Topics in Asset Prices and Crashes
Methodological Advances in Estimating Non-Gaussian Consumption-Based Asset Pricing Models: We contribute to the literature of rare disaster events by constructing a robust methodology for estimating non-Gaussian extensions of the standard CCAPM. We demonstrate theoretically that, in the presence of consumption rare disaster events, all cumulants of order strictly higher than two help solve the risk-free rate and the equity premium puzzles. We show empirically that when rare disaster events are truly pronounced, cumulants up to order twelve, impact asset prices signi cantly. By allowing dividends and consumption growth to be non-collinear, we are able, in the presence of disasters, to identify high order co-dependency risks that cannot be summarized by the covariance between consumption growth and asset returns. Using monthly US consumption data, we build a robust single country estimation procedure that reveals that non-durables and total consumption are subject to rare disaster events. For non-durables and services, however, we reject the rare disaster event hypothesis.
Housing Rare Disaster Events, Asset Prices and the Term Structure of Interest Rates: We introduce a housing consumption-based asset pricing model that incorporates rare disaster events into the dynamics of consumption. Using US aggregate consumption data in a robust maximum likelihood estimation approach, we show that rare disaster events in non-housing consumption contribute only marginally to explaining the low risk-free rate and the high equity premium observed in the data. Instead, it is the housing rare disaster events that are able to solve the risk-free rate, the equity premium and the volatility puzzles and this for moderate levels of risk aversion and intra-temporal elasticity of substitution. Additionally, we show that housing rare disaster events tend to produce steeper yield curves.To obtain our results, we develop a novel analytical framework that hinges on two key ideas. The rst one extends the Cumulant Generating Function-based pricing formulas of Martin (2013) to a two goods economy. The second idea uses exponential affine approximations for the price-dividend ratio. These techniques enable us to derive compact and intuitive closed form solutions for the risk-free rate, risk premia and discount bond yields.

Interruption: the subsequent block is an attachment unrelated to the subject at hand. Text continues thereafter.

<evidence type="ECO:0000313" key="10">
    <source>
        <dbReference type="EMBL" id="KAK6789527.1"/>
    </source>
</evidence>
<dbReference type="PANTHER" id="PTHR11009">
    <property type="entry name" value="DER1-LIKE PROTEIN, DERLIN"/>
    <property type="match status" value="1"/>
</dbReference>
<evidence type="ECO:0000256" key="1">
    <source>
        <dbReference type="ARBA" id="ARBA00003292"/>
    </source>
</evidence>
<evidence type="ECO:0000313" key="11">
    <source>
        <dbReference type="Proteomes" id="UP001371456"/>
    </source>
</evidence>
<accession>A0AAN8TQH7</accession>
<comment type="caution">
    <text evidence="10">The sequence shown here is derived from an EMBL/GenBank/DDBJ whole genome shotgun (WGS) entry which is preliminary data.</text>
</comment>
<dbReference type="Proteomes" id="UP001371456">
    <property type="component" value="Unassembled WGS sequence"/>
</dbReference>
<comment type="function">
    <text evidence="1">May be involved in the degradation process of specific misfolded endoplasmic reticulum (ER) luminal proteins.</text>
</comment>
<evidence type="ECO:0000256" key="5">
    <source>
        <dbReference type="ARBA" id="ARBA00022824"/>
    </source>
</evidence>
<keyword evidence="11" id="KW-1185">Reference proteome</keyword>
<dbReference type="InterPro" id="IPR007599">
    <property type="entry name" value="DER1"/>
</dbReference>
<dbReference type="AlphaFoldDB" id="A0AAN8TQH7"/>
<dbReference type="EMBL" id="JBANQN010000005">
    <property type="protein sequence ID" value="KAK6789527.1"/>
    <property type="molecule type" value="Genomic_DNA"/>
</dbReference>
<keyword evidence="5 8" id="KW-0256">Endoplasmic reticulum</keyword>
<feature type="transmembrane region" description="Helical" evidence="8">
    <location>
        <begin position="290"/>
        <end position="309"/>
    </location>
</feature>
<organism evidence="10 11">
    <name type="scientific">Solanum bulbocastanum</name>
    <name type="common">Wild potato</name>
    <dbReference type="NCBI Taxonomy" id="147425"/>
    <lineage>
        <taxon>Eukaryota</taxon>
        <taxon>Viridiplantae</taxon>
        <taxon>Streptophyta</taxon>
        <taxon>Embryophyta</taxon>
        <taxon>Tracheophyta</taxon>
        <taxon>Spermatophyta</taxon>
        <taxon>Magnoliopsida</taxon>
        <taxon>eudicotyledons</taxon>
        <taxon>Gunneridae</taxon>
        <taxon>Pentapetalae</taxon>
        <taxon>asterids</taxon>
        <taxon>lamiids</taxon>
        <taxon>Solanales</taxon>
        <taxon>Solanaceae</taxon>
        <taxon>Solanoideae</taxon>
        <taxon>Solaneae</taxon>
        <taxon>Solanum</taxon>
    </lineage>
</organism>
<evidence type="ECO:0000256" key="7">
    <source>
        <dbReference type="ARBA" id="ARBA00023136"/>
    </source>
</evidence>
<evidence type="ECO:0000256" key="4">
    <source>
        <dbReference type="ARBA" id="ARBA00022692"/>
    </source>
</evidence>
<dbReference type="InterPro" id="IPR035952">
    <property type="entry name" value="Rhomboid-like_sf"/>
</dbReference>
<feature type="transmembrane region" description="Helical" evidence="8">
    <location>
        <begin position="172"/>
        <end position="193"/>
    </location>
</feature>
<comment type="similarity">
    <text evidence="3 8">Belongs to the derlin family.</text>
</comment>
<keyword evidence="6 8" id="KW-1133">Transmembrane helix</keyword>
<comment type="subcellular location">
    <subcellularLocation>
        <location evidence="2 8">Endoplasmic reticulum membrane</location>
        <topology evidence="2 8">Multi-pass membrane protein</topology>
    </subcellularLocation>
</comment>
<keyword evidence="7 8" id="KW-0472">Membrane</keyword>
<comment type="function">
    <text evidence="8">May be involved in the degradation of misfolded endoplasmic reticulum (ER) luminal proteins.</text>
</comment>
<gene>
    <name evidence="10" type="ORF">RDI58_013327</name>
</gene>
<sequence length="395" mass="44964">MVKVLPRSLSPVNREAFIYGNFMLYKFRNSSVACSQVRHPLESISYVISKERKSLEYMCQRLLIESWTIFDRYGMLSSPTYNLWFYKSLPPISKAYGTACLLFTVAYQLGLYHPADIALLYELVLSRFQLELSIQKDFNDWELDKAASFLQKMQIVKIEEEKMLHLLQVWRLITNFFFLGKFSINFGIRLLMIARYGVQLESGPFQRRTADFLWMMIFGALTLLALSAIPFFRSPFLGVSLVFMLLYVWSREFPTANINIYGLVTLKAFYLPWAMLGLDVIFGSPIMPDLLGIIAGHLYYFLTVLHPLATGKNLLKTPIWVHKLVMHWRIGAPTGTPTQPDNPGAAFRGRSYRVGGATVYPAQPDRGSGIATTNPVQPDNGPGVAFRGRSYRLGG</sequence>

Supervisor: Abraham Lioui, EDHEC Business School
External reviewer: Harjoat Bhamra, Imperial College
Other committee members: René Garcia and Raman Uppal, EDHEC Business School